“This is the first time, to my knowledge, that people outside the fraternity of the supply chain have jumped into the market. People who have nothing to do with steel – the tyre guy, the textile guy etc,” says Aggarwal. “They all bought steel and started selling it without a clue about what to do with it.”
The DGCX launched a steel rebar futures contract in October 2007. While the contract has so far been thinly traded, DGCX officials remain optimistic for the long term.
“What this cycle has shown is that you can use the exchange to lock in prices to secure certain profit returns,” says Short. “It will become a more popular tool. Volatile price cycles help people to appreciate the upside of managing price risk properly.
“As prices went up through October to July, the only people interested in hedging their prices were contractors. But they could not find anyone on the other side to sell, because the sellers were all happy making more and more money in physical steel.
“Since July, it has been the sellers who have been saying they wish they had hedged physical prices at $1,500 a tonne. Because they did not, now they can realise far less. Today, buyers on the exchange are outnumbered by sellers.”
Although historically the Gulf has not been the biggest steel buyer on the global markets, its importance has grown in line with the exponential regional growth in construction projects. Of this, about $440bn has already been awarded, with Saudi Arabia and the UAE the main engines of growth as the largest projects markets.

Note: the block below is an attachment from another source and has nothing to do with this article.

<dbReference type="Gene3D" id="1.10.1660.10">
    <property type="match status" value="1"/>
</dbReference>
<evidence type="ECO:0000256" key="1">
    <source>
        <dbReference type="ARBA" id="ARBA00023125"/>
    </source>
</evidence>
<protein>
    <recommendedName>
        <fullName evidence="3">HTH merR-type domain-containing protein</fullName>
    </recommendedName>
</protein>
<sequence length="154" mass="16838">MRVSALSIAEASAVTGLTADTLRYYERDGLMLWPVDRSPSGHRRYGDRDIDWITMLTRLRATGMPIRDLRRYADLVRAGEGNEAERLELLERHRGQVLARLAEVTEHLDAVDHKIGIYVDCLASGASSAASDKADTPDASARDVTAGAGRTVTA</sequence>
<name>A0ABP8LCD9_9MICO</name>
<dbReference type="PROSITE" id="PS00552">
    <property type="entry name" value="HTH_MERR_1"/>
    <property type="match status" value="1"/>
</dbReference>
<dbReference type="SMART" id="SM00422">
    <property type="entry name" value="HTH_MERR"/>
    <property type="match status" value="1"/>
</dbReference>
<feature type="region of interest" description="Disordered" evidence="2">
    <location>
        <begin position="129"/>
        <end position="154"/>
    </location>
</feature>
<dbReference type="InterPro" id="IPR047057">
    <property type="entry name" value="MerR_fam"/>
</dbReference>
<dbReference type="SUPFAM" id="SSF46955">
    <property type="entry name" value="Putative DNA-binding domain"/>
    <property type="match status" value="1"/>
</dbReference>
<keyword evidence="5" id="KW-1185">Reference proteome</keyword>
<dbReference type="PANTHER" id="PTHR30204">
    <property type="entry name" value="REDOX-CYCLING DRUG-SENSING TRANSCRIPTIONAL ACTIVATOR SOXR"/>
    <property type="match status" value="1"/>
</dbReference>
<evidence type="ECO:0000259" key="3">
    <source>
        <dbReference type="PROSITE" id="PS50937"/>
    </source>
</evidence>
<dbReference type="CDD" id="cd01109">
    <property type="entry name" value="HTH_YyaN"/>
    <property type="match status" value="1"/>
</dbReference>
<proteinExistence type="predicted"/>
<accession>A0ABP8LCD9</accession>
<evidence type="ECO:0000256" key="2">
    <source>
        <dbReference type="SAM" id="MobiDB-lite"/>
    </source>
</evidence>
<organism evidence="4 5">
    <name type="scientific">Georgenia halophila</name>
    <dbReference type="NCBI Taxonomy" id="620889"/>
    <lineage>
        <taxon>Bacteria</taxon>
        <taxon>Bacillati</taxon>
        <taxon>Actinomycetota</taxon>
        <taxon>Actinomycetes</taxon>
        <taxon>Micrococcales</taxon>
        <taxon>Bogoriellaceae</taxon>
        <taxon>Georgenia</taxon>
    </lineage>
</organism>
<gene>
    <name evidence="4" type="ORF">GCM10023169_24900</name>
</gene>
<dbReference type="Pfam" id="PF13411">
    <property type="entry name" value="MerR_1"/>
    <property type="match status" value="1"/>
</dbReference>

Saudi Arabia contributes only 0.5 per cent to global steel output, but the kingdom consumed 497kg per capita in 2007, compared with China’s 268kg per capita consumption. This is expected to rise by 12 per cent to 557kg this year, says Said al-Sheikh, chief economist at Saudi Arabia’s National Com-mercial Bank.
With steel accounting for about 10 per cent of construction costs, steel producers look set to earn about $44bn from projects in progress. Any prudent buyer witnessing the slide in prices would be reluctant to commit to monthly or even weekly purchases.
“Demand has been sliced into smaller segments, so every week we are negotiating a new price for the same customers,” says Aggarwal.
How the construction sector re-emerges from the typical Ramadan slowdown will be one of the key issues that will determine prices. In terms of onsite activity, the construction market has so far been stronger than, or at least equal to, last year, say sources, but actual demand is down because of the extent of stockpiling.
“There is no buying,” says Browne. “Ramadan is traditionally a period of economic quiet. We expect a pick-up in activity, but whether this translates into increased prices will depend on what other material is available, and how other economies are doing at the time. A large part will also depend on how much the Turkish community wants to sell.”